While you’re at it, don’t stress too much about getting the categories right here (e.g., maybe you list the same thing as a strength and a value—totally fine); the important thing is that you’re beginning to hone in on your ideal, authentic, and most purpose-driven identity.
Based on your answers to these questions, can you identify any common patterns in terms of the skills you used, your motivations, your work environment, your roles, your colleagues, the impact you had, the type of task?
WRITE THESE DOWN.
Step 2: Identify the Activities That are Best Suited to Your Unique Identity.
Take a look at the notes that you took in Step 1 about your values, strengths, skills, interests or passions, ideal working conditions, and contributions to others. Which are most important to you on a gut-level? Which ones give you a sense of purpose?
(Hint: Research suggests that identifying what gives you a sense of purpose, even if you have to experiment a little, is critical to long-term fulfillment, so don’t skimp on this part . . .)
What activities, roles, or jobs would allow you to do all, most, or some of the important items from your list?
WRITE THESE DOWN. Don’t worry too much about whether you want to make a career out of them—we’ll get to that later.
Here’s an example from a friend of mine:
Responses from Step 1:
- I’m good at acting/entertaining/dancing.
- I love English!
- Helping others is important to me.
- I value autonomy/flexibility, but also like collaboration.
- I’m organized.
- I like working with others.
- I want flexibility in my life and don’t want to work in an office.
- I enjoy contributing by supporting others.
Here’s a selection of activities that he listed for Step 2:
- Be an actor. Join a community theater. Teach acting.
- Be an actor/waiter.
- Be a teacher. Teach English. Tutor in English.
- Be a personal assistant and help people get organized.
- Write a book.
- Be an editor. Be a freelance editor (work from home).
If you’re struggling to identify your options here, try the following:
Do a few informational interviews. Think about people who do things that sound interesting to you. Drop them a line and ask if you can meet them for coffee (or eat a bunch of caramels) and ask them about what they do. ProTip: make a list of questions to ask beforehand or these conversations can be awkward and a waste of everyone’s time.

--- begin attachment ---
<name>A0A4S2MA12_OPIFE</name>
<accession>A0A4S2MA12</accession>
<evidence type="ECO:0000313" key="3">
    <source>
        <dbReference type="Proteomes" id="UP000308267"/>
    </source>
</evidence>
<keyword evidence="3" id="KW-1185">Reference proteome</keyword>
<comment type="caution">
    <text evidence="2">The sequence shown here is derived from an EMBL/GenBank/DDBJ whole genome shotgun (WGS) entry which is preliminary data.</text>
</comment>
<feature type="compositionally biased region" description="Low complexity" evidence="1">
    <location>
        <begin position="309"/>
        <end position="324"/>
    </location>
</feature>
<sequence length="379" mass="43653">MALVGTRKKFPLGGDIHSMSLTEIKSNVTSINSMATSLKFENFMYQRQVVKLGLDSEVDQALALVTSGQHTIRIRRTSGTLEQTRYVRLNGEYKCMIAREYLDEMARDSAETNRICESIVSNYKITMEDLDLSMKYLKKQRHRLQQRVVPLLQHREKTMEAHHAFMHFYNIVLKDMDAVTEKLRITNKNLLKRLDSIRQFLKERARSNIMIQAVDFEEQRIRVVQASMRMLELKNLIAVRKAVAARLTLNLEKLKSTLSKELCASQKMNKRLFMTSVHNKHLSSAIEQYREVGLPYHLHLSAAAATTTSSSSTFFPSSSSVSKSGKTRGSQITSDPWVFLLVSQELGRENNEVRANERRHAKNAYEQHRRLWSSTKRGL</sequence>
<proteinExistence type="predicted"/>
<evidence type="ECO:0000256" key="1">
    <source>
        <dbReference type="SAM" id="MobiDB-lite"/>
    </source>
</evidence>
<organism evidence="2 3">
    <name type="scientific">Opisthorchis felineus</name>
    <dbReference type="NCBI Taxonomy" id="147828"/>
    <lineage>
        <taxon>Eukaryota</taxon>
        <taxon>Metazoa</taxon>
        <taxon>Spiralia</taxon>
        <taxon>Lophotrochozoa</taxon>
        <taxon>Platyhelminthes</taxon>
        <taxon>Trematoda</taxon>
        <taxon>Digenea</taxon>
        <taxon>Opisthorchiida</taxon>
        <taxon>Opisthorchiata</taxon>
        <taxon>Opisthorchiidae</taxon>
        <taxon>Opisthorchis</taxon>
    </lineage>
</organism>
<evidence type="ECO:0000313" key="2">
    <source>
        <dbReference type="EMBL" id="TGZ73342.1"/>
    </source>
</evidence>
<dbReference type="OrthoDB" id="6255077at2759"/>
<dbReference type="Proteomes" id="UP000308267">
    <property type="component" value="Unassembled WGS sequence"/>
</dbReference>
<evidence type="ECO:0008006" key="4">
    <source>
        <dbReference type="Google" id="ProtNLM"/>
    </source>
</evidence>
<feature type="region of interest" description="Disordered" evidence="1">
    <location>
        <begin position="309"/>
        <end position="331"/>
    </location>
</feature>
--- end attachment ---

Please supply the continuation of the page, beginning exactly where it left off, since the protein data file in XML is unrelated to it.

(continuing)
Do some volunteer work. A good friend of mine is a sales manager, but is interested in working with animals (a passion that she’s harbored for several decades now…). Since she’s not 100% sure this is the right career for her, she’s sticking with her day job for now, but testing the waters with a volunteer gig at a local animal shelter. If all goes well, she may very well make the leap—or maybe she’ll stick with her retail job and get her fill of working with animals on the side (a totally fine option, as long as she feels like she’s fulfilling her purpose and doing activities that honor her values, skills, preferences, needs, etc.).
Join a local group/club that sounds interesting or fun. Join Toastmasters to brush up on your public speaking skills, try intramural soccer, join the school board, or start a book club. If you don’t know where to start, check out your local options on MeetUp.
Take a career-related personal development course or assessment. You can take these from a career coach (I’m thinking of offering a 2-day workshop on this for Bay Area folks, so contact me if you’re interested), through a connection with your college alumni career center, or for free online. (This one is pretty good.)
Step 3: Determine How to Incorporate These Activities Into Your Everyday Life.
Okay, so you’ve figured out who you are (I mean—the basics….), and what kinds of activities honor this identity (at least a short list. . .). Now it’s time to think about how to incorporate these activities into your everyday life.
There’s no one best way to approach this—and so much depends on your context and situation (e.g., which of these activities you already do, how flexible you are re: changing jobs/careers, whether you want to explore an activity more or make the leap toward doing it regularly), but here are a few questions to help you as you explore your options: